Human head and neck cancer is a devastating disease with poor survival rates.

The molecular heterogeneity of the disease and the lack of laboratory models have hindered the development of improved treatment modalities for heterogeneous head and neck cancer patients.

We have recently discovered the genetic defects that trigger head and neck cancer development. These defects are also evident in subsets of human cancers. We are currently exploring novel treatment strategies aimed at targeting the genetic defects, and we expect that our findings will lead to new personalised therapies for head and neck cancer patients that are likely to improve their outcomes.

Squamous cell carcinoma (SCC)

SCC is the most common form of cancer in the world. It most frequently originates in sun-exposed skin, with two-thirds of Australians being diagnosed with skin cancer before the age of 70. However, SCC can also arise in many other tissues, including the head and neck, oesophagus, cervix, rectum and lung, where treatments are often ineffectual. Like most cancers, SCC results from a series of discrete, irreversible and sequential alterations in genes that control cell growth and squamous differentiation, together with genetic aberrations promoting invasion and metastasis. However, despite its prevalence, the molecular basis of SCC has remained poorly understood. This knowledge gap has been a major roadblock for the development of targeted therapeutic approaches.

Grainyhead-like 3 (GRHL3)

We have recently identified the GRHL3 gene as a critical tumour suppressor that is lost in more than 90 per cent of skin SCC and head and neck SCC (HNSCC). We have also identified two novel microRNA-21 (miR-21)-dependent proto-oncogenic networks that target GRHL3, underpinning SCC in both mice and humans. As a result, we now understand the signalling pathways activated by loss of GRHL3 in these cancers. Interestingly, the pathways differ, with skin SCC dependent on PI3K/AKT/mTOR signalling and HNSCC on GSK3B/c-MYC signalling, paving the way for targeted therapies in SCC of diverse tissue origins.

Research projects

Stratification of therapies in HNSCC through discovery of molecular signatures

Our goal is scientific excellence in addressing how SCC cells suppress tumour suppressor genes to gain a potent proliferative advantage. In our research program, we are also working towards identifying the cell of origin of these cancers, characterising its molecular identity, and finding ways to prevent and treat the cancer. Our projects are inducing paradigm shifts in our understanding of the molecular basis for the prevention and treatment of SCC, and are particularly germane in the context of HNSCC resistant to standard treatment regimens.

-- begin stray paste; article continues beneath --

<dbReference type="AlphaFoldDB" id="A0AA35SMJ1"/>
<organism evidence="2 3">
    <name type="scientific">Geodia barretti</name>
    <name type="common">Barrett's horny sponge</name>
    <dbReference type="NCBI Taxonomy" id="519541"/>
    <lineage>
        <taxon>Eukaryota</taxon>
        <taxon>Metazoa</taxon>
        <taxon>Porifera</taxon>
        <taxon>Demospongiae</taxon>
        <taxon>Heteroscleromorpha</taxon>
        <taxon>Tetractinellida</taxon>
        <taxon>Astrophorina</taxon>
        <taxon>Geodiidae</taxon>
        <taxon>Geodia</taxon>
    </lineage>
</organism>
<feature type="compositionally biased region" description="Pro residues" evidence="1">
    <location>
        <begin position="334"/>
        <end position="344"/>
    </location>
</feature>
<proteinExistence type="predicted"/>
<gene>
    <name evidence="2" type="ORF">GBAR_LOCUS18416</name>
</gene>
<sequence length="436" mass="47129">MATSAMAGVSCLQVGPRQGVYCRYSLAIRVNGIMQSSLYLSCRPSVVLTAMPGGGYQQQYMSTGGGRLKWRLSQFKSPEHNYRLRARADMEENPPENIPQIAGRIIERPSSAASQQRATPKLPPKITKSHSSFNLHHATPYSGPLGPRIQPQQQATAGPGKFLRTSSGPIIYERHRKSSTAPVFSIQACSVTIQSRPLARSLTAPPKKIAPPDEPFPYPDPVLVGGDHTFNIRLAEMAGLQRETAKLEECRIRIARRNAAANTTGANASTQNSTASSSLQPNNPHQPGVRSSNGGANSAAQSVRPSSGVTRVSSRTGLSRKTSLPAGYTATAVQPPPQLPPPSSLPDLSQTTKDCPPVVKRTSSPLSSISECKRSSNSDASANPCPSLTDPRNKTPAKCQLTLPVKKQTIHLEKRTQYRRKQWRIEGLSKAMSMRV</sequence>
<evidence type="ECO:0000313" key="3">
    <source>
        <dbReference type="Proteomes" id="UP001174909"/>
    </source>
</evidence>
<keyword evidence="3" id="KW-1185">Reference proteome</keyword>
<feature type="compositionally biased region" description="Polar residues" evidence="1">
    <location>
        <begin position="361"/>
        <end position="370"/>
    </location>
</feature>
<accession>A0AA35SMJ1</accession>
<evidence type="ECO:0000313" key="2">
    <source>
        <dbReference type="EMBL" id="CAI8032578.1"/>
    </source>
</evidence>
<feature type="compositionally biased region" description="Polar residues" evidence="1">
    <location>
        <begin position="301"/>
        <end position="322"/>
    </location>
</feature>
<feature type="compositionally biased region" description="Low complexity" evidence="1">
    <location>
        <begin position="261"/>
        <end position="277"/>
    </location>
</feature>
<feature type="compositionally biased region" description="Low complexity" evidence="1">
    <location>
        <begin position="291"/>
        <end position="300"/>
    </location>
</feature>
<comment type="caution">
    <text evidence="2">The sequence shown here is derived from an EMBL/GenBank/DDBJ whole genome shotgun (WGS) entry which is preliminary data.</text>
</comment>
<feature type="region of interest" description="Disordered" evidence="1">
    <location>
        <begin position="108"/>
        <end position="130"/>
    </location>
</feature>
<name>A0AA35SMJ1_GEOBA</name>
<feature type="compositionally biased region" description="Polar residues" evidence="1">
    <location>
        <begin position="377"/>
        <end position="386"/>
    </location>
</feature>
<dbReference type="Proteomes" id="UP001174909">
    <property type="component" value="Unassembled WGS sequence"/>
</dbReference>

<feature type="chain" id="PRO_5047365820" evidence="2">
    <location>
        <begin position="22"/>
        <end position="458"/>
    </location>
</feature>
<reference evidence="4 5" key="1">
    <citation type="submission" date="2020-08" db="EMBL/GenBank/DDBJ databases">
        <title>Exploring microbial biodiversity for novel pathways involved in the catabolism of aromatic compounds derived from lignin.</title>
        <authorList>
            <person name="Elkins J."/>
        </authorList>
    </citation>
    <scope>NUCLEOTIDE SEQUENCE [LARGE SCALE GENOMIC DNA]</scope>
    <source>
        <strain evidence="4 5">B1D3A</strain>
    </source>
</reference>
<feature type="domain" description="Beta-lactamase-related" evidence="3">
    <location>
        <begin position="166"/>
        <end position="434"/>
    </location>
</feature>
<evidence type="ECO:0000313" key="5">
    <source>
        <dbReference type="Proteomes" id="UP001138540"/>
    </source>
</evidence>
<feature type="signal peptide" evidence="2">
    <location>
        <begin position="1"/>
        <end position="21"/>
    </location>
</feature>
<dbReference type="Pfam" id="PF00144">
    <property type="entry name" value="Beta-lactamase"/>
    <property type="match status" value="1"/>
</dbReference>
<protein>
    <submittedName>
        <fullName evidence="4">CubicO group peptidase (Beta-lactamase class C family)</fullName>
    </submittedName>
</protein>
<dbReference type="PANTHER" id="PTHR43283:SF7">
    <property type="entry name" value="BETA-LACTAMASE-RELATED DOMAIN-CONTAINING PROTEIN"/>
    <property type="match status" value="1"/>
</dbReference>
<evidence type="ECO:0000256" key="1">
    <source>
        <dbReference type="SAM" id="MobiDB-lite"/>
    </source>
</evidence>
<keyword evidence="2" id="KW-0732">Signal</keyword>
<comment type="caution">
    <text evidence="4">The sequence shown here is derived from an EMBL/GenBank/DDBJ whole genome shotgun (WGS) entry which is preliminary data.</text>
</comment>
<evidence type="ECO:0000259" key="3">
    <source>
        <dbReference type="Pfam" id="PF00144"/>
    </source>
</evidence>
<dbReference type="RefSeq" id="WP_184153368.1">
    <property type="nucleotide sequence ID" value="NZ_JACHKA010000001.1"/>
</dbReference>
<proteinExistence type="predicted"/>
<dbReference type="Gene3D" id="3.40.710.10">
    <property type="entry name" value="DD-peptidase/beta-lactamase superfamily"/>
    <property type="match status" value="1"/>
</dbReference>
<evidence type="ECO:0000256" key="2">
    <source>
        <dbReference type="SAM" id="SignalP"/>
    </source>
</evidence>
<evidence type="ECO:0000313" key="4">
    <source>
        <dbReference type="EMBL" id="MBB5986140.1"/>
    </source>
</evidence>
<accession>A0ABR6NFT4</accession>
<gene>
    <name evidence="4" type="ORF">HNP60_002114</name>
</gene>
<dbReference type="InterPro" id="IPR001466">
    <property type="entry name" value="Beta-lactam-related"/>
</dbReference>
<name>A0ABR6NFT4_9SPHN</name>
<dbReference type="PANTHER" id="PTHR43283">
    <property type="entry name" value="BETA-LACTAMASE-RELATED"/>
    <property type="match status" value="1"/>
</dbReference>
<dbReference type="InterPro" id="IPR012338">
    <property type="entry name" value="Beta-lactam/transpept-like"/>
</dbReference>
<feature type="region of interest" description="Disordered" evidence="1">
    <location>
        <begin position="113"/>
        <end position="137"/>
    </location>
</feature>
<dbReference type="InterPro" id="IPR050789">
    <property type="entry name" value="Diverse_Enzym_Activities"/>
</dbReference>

The vast majority of HNSCC involves neoplastic lesions in the oral cavity, lip, pharynx and larynx. Our recent advances aim to increase the amounts of GRHL3 in these tissues to prevent SCC in high-risk patients, including smokers and heavy alcohol drinkers. In addition, the identification of distinct molecular signatures is serving as the forerunner to elucidate genetic changes that contribute to the evolution of neoplastic oral cells. We are also using this knowledge to pinpoint the cell of origin and its malignant progression, to ultimately develop innovative personalised therapeutic approaches for head and neck cancer patients.

Current research projects

  • Development of genetically-defined and chemically-induced oral-specific in vivo models to study subsets of HNSCC.
  • Genomic and proteomic approaches to decrypting human HNSCC.
  • Analysis of the molecular mechanisms involved in the malignant reprogramming of oral epithelial cells into cancer-initiating cells.
  • Pre-clinical evaluation of novel mechanism-based targeting for HSNCC prevention and treatment, with emphasis on miR-21 and the PI3K/AKT/mTOR and GSK3B/c-MYC pathways.


Dr Danny Badawy, PhD Student
Suraya Roslan, Senior Research Assistant
Dr Andrew Cuddihy, Senior Post-doc
Zixuan Zhao, Master Student
Gabriella Farrugia, Honours Student
Kong Wei Yang, Honours Student
Darido Lab

Key publications

Darido C, Georgy SR, Jane SM (2016). The role of Barrier Genes in Epidermal Malignancy. Oncogene.35(44):5705-5712.

Mlacki M, Darido C, Jane SM, Wilanowski T (2014). Loss of Grainy head-like 1 is associated with disruption of the epidermal barrier and squamous cell carcinoma of the skin. PLoS One. 9(2):e89247.

Georgy SR, Cangkrama M, Srivastava S, Partridge D, Auden A, Dworkin S, McLean CA, Jane SM, Darido C (2015). Identification of a Novel Proto-oncogenic Network in Head and Neck Squamous Cell Carcinoma. J Natl Cancer Inst.107(9).

Darido C, Georgy SR, Wilanowski T, Dworkin S, Auden A, Zhao Q, Rank G, Srivastava S, Finlay MJ, Papenfuss AT, Pandolfi PP, Pearson RB, Jane SM (2011). Targeting of the tumor suppressor GRHL3 by a miR-21-dependent proto-oncogenic network results in PTEN loss and tumorigenesis. Cancer Cell.20(5):635-48.

Caddy J, Wilanowski T, Darido C, Dworkin S, Ting SB, Zhao Q, Rank G, Auden A, Srivastava S, Papenfuss TA, Murdoch JN, Humbert PO, Parekh V, Boulos N, Weber T, Zuo J, Cunningham JM, Jane SM (2010). Epidermal wound repair is regulated by the planar cell polarity signaling pathway. Dev Cell.19(1):138-47.

Darido C, Buchert M, Pannequin J, Bastide P, Zalzali H, Mantamadiotis T, Bourgaux JF, Garambois V, Jay P, Blache P, Joubert D, Hollande F (2008). Defective claudin-7 regulation by Tcf-4 and Sox-9 disrupts the polarity and increases the tumorigenicity of colorectal cancer cells. Cancer Res.68(11):4258-68.

Research programs